Home Gym Vision

Recently, after some deliberation, Sweeney and I determined it was time to discontinue our gym memberships.  Ever since I moved, I’d been thinking about the possibility of using my basement as a workout room.  Between the two of us, we’ve managed to make the home gym a reality, by the sweat of our brows and a bit of legwork.

We didn’t have a whole lot to work with starting out.  The basement was cluttered, covered in spider webs, and not exactly level.  We set a budget of the money we would’ve spent on memberships, and started planning it out.

The beginning.  A stone walled, weirdly shaped room with a single bulb for light.

The beginning. A stone walled, weirdly shaped room with a single bulb for light.

More random stuff, the type of things that typically get stored in basements.

More random stuff, the type of things that typically get stored in basements.

We picked up 450 lbs of Olympic plates, which came with a bar, from a nice guy named Tom just outside the city.  We then ordered a squat rack, a better bar, and a bench from Rogue Fitness.  They had quality equipment at reasonable prices, and shipping hundreds of pounds of metal seemed to cost them less than expected.

Next came cleaning up and furnishing the basement.  We picked up a bunch of lumber to create a stiff surface to lay horse stall mats on, and beams to level everything and bolt it all together.  Yes, I did say horse stall mats, which from what I can tell are the best gym mats in terms of bang for your buck.  They did have a pretty rubbery smell when we first picked them up though.

Sweeney's car packed full of supplies

Sweeney's car packed full of supplies

Prepped and cleaned.

Prepped and cleaned.

Finally, some light!  We'd just brought everything in and left it there, calling it a day.

Finally, some light! We'd just brought everything in and left it there, calling it a day.

Once we cleaned up the place and hung a second light, there was a marked improvement.  We vacuumed up all sorts of crap, including roots, dirt, cement blocks, and even some of the walls.  Shop vacs are the best.  The next step was the flooring, which was the most arduous part.  It involved lots of sawing of hardwood, the creation of several shims, and dealing with brass wood screws which were prone to stripping, or shearing.  We got it done though.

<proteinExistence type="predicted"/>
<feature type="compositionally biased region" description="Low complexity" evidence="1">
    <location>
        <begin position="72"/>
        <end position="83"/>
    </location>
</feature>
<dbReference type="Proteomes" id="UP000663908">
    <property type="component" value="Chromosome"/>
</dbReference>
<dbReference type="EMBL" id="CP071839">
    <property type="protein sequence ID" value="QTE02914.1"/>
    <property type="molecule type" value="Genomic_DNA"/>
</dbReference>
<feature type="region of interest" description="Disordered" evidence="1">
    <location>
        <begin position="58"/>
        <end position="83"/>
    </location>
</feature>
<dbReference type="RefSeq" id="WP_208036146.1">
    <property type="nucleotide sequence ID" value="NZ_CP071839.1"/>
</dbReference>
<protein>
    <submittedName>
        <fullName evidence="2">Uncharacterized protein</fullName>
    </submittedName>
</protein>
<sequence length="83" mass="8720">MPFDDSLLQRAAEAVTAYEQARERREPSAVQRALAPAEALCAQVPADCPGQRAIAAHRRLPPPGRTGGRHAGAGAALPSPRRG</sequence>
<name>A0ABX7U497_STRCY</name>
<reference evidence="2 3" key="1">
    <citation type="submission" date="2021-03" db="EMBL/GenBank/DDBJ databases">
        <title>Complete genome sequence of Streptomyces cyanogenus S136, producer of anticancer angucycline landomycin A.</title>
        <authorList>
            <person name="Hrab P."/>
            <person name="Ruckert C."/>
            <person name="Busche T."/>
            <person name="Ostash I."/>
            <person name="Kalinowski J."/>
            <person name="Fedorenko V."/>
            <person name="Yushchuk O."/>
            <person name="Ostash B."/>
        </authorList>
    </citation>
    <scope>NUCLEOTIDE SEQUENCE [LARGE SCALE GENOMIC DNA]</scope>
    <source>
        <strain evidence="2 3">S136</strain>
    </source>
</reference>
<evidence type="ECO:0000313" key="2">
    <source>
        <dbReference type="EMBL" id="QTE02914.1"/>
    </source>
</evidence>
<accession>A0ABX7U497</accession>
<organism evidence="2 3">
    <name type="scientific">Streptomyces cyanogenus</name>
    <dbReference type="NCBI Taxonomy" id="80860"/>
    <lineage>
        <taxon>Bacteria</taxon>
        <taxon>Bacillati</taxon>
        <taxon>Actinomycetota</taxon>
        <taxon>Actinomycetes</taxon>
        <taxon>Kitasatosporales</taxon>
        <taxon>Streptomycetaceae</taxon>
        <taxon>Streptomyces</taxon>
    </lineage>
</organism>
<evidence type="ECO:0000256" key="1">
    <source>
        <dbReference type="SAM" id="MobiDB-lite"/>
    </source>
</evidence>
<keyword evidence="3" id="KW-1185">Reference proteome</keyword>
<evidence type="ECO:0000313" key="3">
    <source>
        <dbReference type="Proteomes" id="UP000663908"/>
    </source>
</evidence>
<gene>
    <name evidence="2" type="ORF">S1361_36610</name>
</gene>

The fitted boards on top of the shims.  Ready to be screwed together.

The fitted boards on top of the shims. Ready to be screwed together.

Sweeney, happy that we're almost done drilling pilot holes and wrestling with screws.

Sweeney, happy that we're almost done drilling pilot holes and wrestling with screws.

The hack saw came in handy.

The hack saw came in handy.

It's still level!

It's still level! ...Not just in this one spot, either.

Ready to unpack.

Ready to unpack. The best and easiest part.

Almost there...

Almost there...

What we ended up with is a sturdy, nearly level plywood platform for the rack, covered by mats.  There’s just enough room to do cleans, and dumbbell snatches.  We’ve been using the new space successfully for two weeks now, and I have to say it’s nice to have the right equipment to do some supersets or circuit training, without having to wait to get onto every new piece of equipment, whether it’s a rack or a bench or just a specific set of DBs.

Completion!

Our current program is a slightly modified version of what we were previously doing, with more pre-workout mobility work and foam rolling, and less waiting around.  We’ve been focusing on a fair amount of unilateral lifts.  A year ago if you suggested I stop back-squatting I’d have brushed it off, but I’m finally starting to wrap my head around movements advocated by guys like Mike Boyle and Eric Cressey.

Now we just need to coat the place in ski posters as training encouragement, and we’ll be good to go.

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